The power and attraction of absinthe lie in its inherent contradictions. Though fortified with a formidable measure of alcohol, a depressant, it is also infused with powerful herbal stimulants, creating a psychic tug of war in the mind of the imbiber. Alcohol relaxes inhibitions and invites in new ideas, and the stimulants allow you to logically process the new data.
Foremost of the stimulants is thujone, the psychoactive chemical at the heart of the herb wormwood, which, along with anisette, gives absinthe its bitter, black liquorish taste. While once thought to instigate similar reactions as marijuana's THC, recent research suggests it modulates the neurotransmitter GABAA, which plays a vital role in cognitive thought. Subsequently, absinthe provides a level of clarity not usually associated with alcoholic drinks, and what artist worth his beret could pass that up?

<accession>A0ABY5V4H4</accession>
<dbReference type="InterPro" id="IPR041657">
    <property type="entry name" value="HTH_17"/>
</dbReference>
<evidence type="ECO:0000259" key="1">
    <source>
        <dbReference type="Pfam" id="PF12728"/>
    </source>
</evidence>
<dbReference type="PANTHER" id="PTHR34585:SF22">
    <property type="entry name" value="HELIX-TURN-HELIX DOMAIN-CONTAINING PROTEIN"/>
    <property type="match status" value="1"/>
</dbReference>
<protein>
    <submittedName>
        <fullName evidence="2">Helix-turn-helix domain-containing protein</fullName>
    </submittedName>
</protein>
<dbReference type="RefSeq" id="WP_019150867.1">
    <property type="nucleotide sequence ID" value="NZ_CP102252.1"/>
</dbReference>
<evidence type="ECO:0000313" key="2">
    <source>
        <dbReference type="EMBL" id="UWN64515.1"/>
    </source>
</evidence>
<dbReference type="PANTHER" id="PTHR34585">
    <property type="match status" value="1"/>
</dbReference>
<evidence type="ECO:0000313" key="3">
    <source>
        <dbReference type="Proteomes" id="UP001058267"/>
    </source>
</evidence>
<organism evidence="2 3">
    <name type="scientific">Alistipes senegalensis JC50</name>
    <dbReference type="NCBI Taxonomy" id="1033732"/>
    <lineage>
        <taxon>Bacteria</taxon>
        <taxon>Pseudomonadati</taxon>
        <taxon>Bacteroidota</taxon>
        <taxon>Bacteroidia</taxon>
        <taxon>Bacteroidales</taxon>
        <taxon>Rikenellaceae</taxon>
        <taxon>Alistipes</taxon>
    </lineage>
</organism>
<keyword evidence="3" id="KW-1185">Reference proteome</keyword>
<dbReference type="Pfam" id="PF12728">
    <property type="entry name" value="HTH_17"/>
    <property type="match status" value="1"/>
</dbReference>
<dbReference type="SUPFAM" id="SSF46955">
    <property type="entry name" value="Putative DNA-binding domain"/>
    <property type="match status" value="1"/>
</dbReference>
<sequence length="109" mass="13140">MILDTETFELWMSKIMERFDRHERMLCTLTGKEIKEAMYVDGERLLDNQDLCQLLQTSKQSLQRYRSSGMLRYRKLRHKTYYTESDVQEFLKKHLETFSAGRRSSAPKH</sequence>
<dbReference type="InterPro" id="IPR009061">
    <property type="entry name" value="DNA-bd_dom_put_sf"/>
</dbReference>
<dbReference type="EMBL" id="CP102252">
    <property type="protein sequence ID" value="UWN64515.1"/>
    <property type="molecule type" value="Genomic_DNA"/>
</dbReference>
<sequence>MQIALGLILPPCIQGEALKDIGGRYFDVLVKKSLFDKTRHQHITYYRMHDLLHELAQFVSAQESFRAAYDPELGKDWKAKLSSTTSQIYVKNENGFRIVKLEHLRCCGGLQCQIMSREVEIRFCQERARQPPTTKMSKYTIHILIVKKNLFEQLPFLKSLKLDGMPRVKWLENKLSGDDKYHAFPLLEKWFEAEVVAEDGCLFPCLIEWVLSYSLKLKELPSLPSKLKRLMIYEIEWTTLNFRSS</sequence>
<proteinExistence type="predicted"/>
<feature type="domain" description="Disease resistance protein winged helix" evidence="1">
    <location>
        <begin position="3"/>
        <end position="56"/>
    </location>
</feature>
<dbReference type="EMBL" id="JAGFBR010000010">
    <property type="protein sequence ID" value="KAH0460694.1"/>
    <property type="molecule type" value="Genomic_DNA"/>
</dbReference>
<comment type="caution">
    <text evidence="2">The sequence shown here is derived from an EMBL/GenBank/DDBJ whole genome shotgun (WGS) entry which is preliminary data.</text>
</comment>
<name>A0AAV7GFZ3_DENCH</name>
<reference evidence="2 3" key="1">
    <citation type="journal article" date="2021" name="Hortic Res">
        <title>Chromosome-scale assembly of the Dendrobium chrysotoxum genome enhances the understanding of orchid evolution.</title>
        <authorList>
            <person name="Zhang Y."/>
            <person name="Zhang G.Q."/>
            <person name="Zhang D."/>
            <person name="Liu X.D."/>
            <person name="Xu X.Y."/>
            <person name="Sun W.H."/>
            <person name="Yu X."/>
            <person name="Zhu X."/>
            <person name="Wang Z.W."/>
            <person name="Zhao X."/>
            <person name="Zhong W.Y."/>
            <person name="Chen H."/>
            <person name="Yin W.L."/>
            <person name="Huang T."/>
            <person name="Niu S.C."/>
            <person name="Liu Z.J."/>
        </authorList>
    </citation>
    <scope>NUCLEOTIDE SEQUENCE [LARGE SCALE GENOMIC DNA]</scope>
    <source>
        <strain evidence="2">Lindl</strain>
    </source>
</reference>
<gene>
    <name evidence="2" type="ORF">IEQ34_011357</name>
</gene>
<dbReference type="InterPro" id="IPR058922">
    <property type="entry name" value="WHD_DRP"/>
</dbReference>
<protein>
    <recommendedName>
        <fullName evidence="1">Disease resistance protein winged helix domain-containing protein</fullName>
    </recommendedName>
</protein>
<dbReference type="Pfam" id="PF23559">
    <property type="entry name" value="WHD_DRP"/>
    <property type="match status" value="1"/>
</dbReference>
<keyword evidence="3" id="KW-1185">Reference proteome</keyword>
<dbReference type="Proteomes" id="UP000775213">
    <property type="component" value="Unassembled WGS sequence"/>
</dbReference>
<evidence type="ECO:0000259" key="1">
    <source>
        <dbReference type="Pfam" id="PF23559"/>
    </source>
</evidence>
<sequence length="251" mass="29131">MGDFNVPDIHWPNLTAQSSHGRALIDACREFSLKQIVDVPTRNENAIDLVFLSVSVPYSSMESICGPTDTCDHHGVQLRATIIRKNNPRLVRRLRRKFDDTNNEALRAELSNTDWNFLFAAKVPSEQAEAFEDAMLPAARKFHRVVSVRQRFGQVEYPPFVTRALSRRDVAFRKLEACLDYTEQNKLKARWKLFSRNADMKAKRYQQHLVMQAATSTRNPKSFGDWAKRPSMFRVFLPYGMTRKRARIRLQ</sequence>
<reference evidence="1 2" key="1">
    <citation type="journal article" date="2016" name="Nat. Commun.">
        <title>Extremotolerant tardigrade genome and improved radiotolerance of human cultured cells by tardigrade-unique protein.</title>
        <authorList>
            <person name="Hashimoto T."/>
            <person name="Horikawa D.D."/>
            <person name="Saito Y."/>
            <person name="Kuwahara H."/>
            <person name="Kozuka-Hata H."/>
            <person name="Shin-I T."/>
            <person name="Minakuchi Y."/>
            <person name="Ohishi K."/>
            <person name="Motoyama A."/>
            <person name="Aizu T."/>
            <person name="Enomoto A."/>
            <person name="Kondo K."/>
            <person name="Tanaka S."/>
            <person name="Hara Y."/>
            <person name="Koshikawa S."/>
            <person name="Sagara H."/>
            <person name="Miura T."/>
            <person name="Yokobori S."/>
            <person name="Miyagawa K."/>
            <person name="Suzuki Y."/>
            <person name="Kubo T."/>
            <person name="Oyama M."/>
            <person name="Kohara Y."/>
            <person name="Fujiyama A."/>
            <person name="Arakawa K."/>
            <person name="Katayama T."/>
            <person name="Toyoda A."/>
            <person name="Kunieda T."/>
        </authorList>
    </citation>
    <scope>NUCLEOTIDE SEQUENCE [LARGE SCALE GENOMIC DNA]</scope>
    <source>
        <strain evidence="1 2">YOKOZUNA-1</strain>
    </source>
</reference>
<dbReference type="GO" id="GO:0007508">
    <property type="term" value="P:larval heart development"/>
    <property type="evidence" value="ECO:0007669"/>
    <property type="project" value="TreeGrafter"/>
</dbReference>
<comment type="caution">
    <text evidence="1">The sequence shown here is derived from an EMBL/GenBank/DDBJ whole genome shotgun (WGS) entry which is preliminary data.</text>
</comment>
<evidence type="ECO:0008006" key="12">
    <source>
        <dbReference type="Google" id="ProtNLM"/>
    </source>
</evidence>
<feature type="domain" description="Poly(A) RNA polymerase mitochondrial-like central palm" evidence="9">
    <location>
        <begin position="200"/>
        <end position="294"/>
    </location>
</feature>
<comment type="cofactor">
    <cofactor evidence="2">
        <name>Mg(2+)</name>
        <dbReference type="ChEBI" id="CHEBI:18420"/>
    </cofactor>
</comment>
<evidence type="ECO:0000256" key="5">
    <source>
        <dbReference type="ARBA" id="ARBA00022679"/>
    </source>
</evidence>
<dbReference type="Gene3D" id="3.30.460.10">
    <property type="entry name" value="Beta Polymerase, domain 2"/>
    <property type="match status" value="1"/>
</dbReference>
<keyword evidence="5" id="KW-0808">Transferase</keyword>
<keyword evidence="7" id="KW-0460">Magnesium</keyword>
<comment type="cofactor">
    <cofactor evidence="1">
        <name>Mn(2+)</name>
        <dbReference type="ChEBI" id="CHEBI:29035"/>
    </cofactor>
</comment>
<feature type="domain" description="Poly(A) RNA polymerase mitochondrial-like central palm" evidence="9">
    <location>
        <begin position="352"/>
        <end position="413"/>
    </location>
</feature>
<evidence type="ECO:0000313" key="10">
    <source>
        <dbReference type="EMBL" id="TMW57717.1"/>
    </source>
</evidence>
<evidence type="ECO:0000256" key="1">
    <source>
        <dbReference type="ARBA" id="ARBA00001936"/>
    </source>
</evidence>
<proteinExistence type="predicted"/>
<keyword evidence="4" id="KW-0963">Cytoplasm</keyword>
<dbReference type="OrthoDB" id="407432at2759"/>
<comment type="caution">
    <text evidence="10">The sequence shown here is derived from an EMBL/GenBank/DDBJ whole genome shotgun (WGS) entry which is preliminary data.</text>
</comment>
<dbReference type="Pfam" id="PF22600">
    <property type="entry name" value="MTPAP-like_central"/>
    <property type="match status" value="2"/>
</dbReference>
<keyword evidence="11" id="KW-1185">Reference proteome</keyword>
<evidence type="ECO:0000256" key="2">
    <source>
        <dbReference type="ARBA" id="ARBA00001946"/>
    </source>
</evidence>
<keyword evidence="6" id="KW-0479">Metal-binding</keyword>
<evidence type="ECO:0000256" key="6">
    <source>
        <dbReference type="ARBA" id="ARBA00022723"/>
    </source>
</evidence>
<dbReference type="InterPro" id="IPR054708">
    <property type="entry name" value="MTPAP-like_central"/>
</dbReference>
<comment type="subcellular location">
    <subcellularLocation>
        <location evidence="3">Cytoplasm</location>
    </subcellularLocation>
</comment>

The recipes for absinthe, and thus the flavor, vary greatly from manufacturer to manufacturer, as was true at the turn of the century when there were over 200 absinthe producers. Today, there are not nearly so many, but more and more crop up every day! That said, a few of the modern Spanish brands seem to have the best hold on flavor. At its best, and in varying degrees with brands such as Deva, Lasala & Mari Mayans, you will find a strong anise (close to licorice) flavor with undertones of its many herbal constituents.
Despite popular opinions, due mostly to people's erroneous assumptions upon sampling home brews, absinthe, when properly distilled, is not extremely bitter. Wormwood, whose extract used to be a popular ingredient in many perfumes, actually has strong floral & herbal flavor (and scent) that is heightened when extracted by proper distillation, which leaves behind many of the bitter absinthins. So yes, there is bitterness (probably more evident in absinthes with higher thujone content allowed), but it is an undertone, and not overpowering in the slightest. Absinthe King of Spirits Gold is somewhat more bitter than regular absinthe, yet paradoxically more smooth - the usual sharp 140 proof edge appears to be in hiding in the herbs.